Low-income status of private household
Status: This standard was approved as a departmental standard on March 21, 2016.
Low-income status refers to the income situation of the statistical unit in relation to a specific low-income line in a reference year. Statistical units with income that is below the low-income line are considered to be in low income.
Private household refers to a person or group of persons who occupy the same dwelling and do not have a usual place of residence elsewhere in Canada or abroad. The household universe is divided into two sub-universes on the basis of whether the household is occupying a collective dwelling or a private dwelling. The latter is a private household.
The prevalence of low income is the number or percentage of private households in low income.
Beyond the prevalence of low income, various low-income indicators can be derived and used to capture the depth of low income.
The low-income gap measures by how many dollars an income falls below a low-income line. The low-income gap ratio expresses the low-income gap as a proportion of the applicable low-income line.
Statistics such as average and median of the gap and gap ratio provide measures of depth of low income for the low-income population.
For those who are not in low income, the gap and gap ratio would have a value of zero. For those who are in low income with no or negative income, the gap is set to be the amount specified by the applicable low-income line. The gap ratio indicator would thus be equal to 1.
Low-income status for private households is typically measured using two low-income concepts. For more information on these concepts, refer to the Measurements section.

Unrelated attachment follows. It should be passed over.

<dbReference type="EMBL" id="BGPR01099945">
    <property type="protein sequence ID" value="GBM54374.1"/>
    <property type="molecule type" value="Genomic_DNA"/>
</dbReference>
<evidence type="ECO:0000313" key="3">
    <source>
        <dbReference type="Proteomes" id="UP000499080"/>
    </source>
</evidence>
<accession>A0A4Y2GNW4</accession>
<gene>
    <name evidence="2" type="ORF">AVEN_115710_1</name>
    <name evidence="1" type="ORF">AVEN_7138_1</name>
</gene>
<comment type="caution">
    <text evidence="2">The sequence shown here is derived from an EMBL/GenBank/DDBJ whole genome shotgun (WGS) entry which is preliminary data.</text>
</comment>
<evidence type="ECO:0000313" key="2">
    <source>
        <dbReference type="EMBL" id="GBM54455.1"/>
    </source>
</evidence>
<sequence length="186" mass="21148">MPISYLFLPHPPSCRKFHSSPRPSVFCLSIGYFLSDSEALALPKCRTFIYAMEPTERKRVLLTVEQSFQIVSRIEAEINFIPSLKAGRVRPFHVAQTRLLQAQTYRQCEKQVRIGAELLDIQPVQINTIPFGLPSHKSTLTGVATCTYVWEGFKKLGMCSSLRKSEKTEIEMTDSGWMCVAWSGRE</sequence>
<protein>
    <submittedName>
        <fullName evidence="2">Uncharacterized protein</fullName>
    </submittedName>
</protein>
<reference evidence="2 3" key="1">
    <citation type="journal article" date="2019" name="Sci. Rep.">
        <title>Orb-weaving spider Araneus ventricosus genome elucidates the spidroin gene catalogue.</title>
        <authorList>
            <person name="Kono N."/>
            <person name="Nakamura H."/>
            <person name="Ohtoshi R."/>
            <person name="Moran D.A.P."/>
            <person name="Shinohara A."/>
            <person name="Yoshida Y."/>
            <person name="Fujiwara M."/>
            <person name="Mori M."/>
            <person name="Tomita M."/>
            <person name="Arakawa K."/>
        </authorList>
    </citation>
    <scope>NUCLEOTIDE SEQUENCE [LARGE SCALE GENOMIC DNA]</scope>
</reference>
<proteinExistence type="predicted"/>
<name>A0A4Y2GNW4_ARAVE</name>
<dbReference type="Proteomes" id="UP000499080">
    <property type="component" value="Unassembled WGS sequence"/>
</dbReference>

Conformity to relevant internationally recognized standards
There are no relevant internationally recognized standards.
- 'Low-income measure, after-tax (LIM-AT)' refers to a fixed percentage (50%) of median adjusted after-tax income of private households. The household after-tax income is adjusted by an equivalence scale to take economies of scale into account. This adjustment for different household sizes reflects the fact that a household's needs increase, but at a decreasing rate, as the number of members increases. March 21, 2016 to current
- 'Low-income measure, before-tax (LIM-BT)' refers to a fixed percentage (50%) of median adjusted total income of private households. The household total income is adjusted by an equivalence scale to take economies of scale into account. This adjustment for different household sizes reflects the fact that a household's needs increase, but at a decreasing rate, as the number of members increases. March 21, 2016 to current
- Classification of low-income status March 21, 2016 to current
Statistics Canada publishes several low-income lines with which low-income status can be computed. See "Low Income Lines: What they are and how they are created" and "Low Income in Canada - A Multi-line and Multi-index Perspective" from the Income Research Paper Series for detailed definitions and discussions of each line.
In 2018, the Government of Canada released "Opportunity for All - Canada's First Poverty Reduction Strategy". Based on the recommendation of this strategy, the government designated the Market Basket Measure of low income as Canada's official poverty line under the Poverty Reduction Act in 2019, and set poverty reduction targets for 2020 and 2030 that aligned with the United Nations Sustainable Development Goals to end poverty.
Both LIM-AT and LIM-BT are currently available for on-reserve geographies and in the territories. Statistics Canada defines income in the same way on and off reserve, which provides a common conceptual base upon which income comparisons can be made. However, income statistics explicitly exclude certain sources of income, such as the value of food produced for own consumption, and the value of subsidized housing. The importance of these exclusions can differ from region to region, and they may be more important to the on-reserve (and territorial) than the off-reserve populations. Likewise, although tax-exempt income earned on reserve is included in the income concept, and captured through the T1, T4 and other government-provided slips, Statistics Canada is unable to measure all tax-exempt income on reserve. Finally it should be noted that differences in cost of living across different geographies are not accounted for in the LIM-AT or the LIM-BT.
Relation to previous version
- Low-income status of private household March 21, 2016 to current
This is the current standard.